As the statute of limitations had expired prior to the time the later-added respondents were joined, dismissal of the proceeding against them was warranted unless petitioners could establish their entitlement to relief pursuant to the relation back doctrine (see CPLR 203[b];  Buran v. Coupal, 87 N.Y.2d 173, 177 [1995] ).   To avail themselves of the benefit of the doctrine, petitioners were required to demonstrate (1) that the claims arose out of the same occurrence, (2) that the later-added respondents were united in interest with the original respondents, and (3) that the later-added respondents knew or should have known that, but for a mistake by petitioners as to the identity of the proper parties, the proceeding would have been brought against them as well (see Buran v. Coupal, 87 N.Y.2d at 178;  Mongardi v. BJ's Wholesale Club, Inc., 45 AD3d 1149, 1150 [2007];  De Sanna v. Rockefeller Ctr., Inc., 9 AD3d 596, 597–598 [2004] ).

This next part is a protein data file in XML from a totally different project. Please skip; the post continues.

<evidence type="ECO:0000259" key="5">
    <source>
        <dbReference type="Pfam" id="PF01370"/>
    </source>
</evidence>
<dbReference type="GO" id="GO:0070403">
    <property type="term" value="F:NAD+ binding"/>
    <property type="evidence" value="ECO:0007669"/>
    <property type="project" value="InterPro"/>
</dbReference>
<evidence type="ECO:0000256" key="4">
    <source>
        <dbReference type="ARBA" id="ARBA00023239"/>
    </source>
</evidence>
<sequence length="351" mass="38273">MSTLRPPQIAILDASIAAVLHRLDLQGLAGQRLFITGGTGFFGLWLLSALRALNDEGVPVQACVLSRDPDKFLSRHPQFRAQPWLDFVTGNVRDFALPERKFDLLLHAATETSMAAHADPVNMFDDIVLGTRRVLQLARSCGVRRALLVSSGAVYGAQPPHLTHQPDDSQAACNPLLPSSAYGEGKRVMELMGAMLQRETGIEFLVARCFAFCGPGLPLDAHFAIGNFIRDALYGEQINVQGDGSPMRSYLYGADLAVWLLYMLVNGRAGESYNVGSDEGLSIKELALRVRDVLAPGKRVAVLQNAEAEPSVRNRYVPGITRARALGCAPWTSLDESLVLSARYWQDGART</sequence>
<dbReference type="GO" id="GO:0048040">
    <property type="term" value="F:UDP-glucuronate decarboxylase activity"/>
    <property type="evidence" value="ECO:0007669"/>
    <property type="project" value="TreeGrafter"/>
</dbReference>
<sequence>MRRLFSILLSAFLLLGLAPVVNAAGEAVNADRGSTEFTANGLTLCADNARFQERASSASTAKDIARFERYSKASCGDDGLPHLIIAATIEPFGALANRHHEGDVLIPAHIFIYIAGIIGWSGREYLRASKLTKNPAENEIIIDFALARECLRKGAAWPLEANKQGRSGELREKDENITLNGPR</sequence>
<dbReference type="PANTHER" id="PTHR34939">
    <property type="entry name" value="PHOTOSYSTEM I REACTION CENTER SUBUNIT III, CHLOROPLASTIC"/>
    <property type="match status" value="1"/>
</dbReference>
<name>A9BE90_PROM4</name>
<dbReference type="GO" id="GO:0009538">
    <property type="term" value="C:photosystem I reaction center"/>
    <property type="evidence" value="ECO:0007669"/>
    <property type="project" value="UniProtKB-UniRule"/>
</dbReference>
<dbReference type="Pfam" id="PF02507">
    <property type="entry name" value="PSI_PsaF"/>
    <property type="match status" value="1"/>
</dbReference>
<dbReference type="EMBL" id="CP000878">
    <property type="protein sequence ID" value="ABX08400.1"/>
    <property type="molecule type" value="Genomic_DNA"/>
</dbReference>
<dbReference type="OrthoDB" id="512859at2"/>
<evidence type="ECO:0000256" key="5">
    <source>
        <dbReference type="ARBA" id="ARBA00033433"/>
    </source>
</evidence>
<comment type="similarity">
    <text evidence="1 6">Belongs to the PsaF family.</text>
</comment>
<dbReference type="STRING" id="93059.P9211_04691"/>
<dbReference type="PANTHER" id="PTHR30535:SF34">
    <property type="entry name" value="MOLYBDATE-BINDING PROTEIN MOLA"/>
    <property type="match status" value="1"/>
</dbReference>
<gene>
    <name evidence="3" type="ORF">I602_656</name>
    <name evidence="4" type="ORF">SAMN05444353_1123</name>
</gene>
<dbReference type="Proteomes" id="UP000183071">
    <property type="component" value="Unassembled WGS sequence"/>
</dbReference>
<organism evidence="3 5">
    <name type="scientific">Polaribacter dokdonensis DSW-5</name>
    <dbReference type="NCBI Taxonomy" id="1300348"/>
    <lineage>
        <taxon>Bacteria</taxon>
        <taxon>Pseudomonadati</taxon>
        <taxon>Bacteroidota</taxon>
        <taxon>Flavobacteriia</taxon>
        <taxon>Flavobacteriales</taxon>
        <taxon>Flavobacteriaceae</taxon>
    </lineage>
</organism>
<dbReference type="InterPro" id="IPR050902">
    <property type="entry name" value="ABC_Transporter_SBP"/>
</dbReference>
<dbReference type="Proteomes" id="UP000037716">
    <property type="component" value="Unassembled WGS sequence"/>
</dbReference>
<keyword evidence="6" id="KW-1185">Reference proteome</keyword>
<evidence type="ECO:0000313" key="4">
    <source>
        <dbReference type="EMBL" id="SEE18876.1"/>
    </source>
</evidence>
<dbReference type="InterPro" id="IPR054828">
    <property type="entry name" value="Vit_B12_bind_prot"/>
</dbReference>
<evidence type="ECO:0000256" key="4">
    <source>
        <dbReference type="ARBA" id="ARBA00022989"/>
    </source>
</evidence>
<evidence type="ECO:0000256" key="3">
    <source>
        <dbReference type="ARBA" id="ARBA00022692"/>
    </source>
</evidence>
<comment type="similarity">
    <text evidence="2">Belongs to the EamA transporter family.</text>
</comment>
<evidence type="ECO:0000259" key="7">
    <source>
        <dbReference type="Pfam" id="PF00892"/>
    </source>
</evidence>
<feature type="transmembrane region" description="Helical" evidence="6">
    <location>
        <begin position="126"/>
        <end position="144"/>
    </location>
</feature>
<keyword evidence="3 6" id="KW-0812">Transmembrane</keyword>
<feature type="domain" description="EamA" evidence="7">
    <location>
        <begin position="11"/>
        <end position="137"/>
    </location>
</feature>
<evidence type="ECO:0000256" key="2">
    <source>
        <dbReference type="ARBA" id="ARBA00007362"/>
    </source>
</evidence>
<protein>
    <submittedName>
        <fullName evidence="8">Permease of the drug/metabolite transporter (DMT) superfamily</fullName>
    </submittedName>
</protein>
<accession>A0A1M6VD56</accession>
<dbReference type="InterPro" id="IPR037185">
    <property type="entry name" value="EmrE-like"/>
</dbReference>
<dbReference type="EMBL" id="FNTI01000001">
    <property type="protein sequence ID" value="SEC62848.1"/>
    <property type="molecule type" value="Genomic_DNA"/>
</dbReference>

Petitioners failed to establish the second and third prongs of the doctrine.   Unity of interest is demonstrated where “the interest of the parties in the subject-matter is such that they [will] stand or fall together and that judgment against one will similarly affect the other” (De Sanna v. Rockefeller Ctr., Inc., 9 AD3d at 598 [internal quotation marks and citations omitted];  see Mondello v New York Blood Ctr.-Greater N.Y. Blood Program, 80 N.Y.2d 219, 226 [1992];  Mongardi v. BJ's Wholesale Club, Inc., 45 AD3d at 1151;  Zehnick v. Meadowbrook II Assoc., 20 AD3d 793, 796 [2005], lv dismissed 5 NY3d 873 [2005] ).   Here, the original respondents consist of the municipality that enacted the zoning law at issue and the entities that purportedly sought the zoning changes, whereas the later-added respondents are the owners of the real property affected by the zoning changes.   Thus, it is apparent that the original respondents do not have the same interests in the zoning changes as the later-added respondents (see Matter of Red Hook/Gowanus Chamber of Commerce v New York City Bd. of Stds. & Appeals, 5 NY3d 452, 457 [2005];  Matter of Emmett v. Town of Edmeston, 2 NY3d 817, 818 [2004];  Matter of Chalian v. Malone, 307 A.D.2d 619, 621 [2003] ).   Nor can petitioners' failure to name the later-added respondents in the first instance be viewed as a mistake as to the identity of the proper parties.   In an affidavit submitted by petitioners' counsel, he conceded that there were more parties that could have been named in the proceeding, but that petitioners chose to name the “most important” ones.   As petitioners were fully aware of the existence of these property owners but “failed to appreciate that [they] were legally required to be named in proceedings of this type,” petitioners' error was not encompassed by the doctrine (Windy Ridge Farm v Assessor of Town of Shandaken, 45 AD3d 1099, 1100 [2007], affd 11 NY3d 725 [2008];  see Buran v. Coupal, 87 N.Y.2d at 181;  Mongardi v. BJ's Wholesale Club, Inc., 45 AD3d at 1151;  State of New York v. Gruzen Partnership, 239 A.D.2d 735, 736 [1997];  Matter of Baker v. Town of Roxbury, 220 A.D.2d 961, 963–964 [1995], lv denied 87 N.Y.2d 807 [1996] ).